Meanwhile, back in the U.S. of A., you’re stuck with an iPhone
that works only on AT&T’s network, while the FCC finagles
a spectrum auction so lockin will continue and plans further
media consolidation so you won’t know anything better.
Bruce Sterling sums it up:
(((China is the New America because, not only do they have sexy movies, they have iPhones that actually work and aren’t choked to death with legalistic BS IP consumer lock-in.)))
The same person to bust Comcast’s blocking of BitTorrent traffic was
called upon to test Cox’s system, and sure enough, he concluded with
“conclusive proof” that eDonkey was getting the same treatment.
We asked regular user Robb Topolski, who was the first to discover
Comcast’s traffic shaping practices, to take a look at Cox connectivity
a little more closely.
According to Topolski, Cox is in fact using traffic shaping to degrade
p2p traffic. In analyzing a user log, he has concluded that Cox is
using traffic shaping hardware to send forged TCP/IP packets with the RST
(reset) flag set — with the goal of disrupting eDonkey traffic. He’s been
unable to tell precisely what hardware Cox is using, but he notes that the
technique being used is very similar to Comcast’s treatment of BitTorrent.
The main difference between Comcast and Cox is that Cox says it’s doing it,
for the good of the user, of course.
Still, which users exactly asked for their ISP to fake TCP packets?
And how long before Cox trips up some business users,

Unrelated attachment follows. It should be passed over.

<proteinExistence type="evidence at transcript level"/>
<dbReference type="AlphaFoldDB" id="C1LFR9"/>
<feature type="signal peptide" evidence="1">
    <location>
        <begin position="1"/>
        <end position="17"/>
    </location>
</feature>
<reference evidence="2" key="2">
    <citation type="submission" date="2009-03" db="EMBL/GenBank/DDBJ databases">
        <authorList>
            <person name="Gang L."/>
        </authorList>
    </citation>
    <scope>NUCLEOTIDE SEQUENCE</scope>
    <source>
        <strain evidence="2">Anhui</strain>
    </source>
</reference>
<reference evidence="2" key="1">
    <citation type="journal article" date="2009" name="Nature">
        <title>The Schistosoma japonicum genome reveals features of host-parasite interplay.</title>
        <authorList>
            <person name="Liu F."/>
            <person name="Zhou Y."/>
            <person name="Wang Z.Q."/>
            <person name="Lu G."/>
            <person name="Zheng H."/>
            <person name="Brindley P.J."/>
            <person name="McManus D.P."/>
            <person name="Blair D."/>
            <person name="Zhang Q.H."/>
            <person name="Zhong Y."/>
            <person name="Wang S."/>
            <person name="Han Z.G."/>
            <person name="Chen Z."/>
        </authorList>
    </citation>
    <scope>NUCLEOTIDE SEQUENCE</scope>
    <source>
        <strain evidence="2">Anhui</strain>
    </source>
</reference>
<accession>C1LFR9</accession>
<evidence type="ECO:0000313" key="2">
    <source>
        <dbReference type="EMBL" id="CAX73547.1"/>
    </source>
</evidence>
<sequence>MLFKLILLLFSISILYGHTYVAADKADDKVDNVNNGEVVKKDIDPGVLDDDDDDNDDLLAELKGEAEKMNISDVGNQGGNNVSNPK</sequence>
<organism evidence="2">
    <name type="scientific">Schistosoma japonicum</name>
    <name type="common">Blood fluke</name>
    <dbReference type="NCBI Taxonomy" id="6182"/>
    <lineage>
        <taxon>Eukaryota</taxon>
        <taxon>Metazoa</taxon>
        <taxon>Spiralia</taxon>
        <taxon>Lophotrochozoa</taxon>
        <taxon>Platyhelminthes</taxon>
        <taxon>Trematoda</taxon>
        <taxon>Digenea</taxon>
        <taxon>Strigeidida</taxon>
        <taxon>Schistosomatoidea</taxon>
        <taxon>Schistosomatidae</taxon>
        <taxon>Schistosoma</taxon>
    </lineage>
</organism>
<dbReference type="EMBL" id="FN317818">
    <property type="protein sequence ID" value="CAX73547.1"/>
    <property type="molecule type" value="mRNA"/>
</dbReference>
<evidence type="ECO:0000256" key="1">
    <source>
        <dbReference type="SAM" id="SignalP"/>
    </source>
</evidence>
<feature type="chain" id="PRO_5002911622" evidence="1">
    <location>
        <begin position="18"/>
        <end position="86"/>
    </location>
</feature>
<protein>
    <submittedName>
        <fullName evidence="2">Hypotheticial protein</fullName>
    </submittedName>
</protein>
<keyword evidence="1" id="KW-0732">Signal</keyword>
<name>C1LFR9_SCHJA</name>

Like Comcast stifling Lotus Notes?
From London, it appears the emperor’s apparatchik has no clothes:
The commission, under Mr Martin, has turned US media policy into mere
political theatre, while technology marches on apace, revolutionising
media markets without any serious input from the regulators in the public
debate about the implications.
Big Media control of the airwaves is simply not the threat to democracy
and choice that it once was (in the days before cable or, for that matter,
bloggers and MySpace). This is yesterday’s battle. It is time to move
on to the tougher challenge: how to ensure that quality news survives
the YouTube era.
Well, the first step would be to ensure that people get to look at it,
for example that they are able to view the Financial Times.
Economic models would be good, too.
Some traditional news media seem to be developing those.
But it is not clear how one troubled industry (newspapers) can be helped
by grafting it on to another one (the broadcast media), when both have
essentially the same problem: the internet is stealing their advertising
U.S. presidential candidate Barack Obama says he will appoint
a Chief Technology Officer (CTO) for the government,
and he has specific tasks for this person, which go well beyond
the current administration’s reactive defensive technology policies.
He wants Cabinet officials, government executives and rulemaking agencies
to hold meeting that are open to the public and transmitted with a live
feed. The CTO’s mandate will be to ensure this happens. Specifically,
Obama wants the public to be able to comment on the White House website
for five days before legislation is signed.
content filtering system? AT&T is mulling setting one up across its whole network. BusinessWeek’s reporting AT&T’s in talks with NBC Universal and Disney to possibly use content-recognition tech developed by Vobile—a company they’ve all invested in—to block pirated material from being sent to and fro along its network.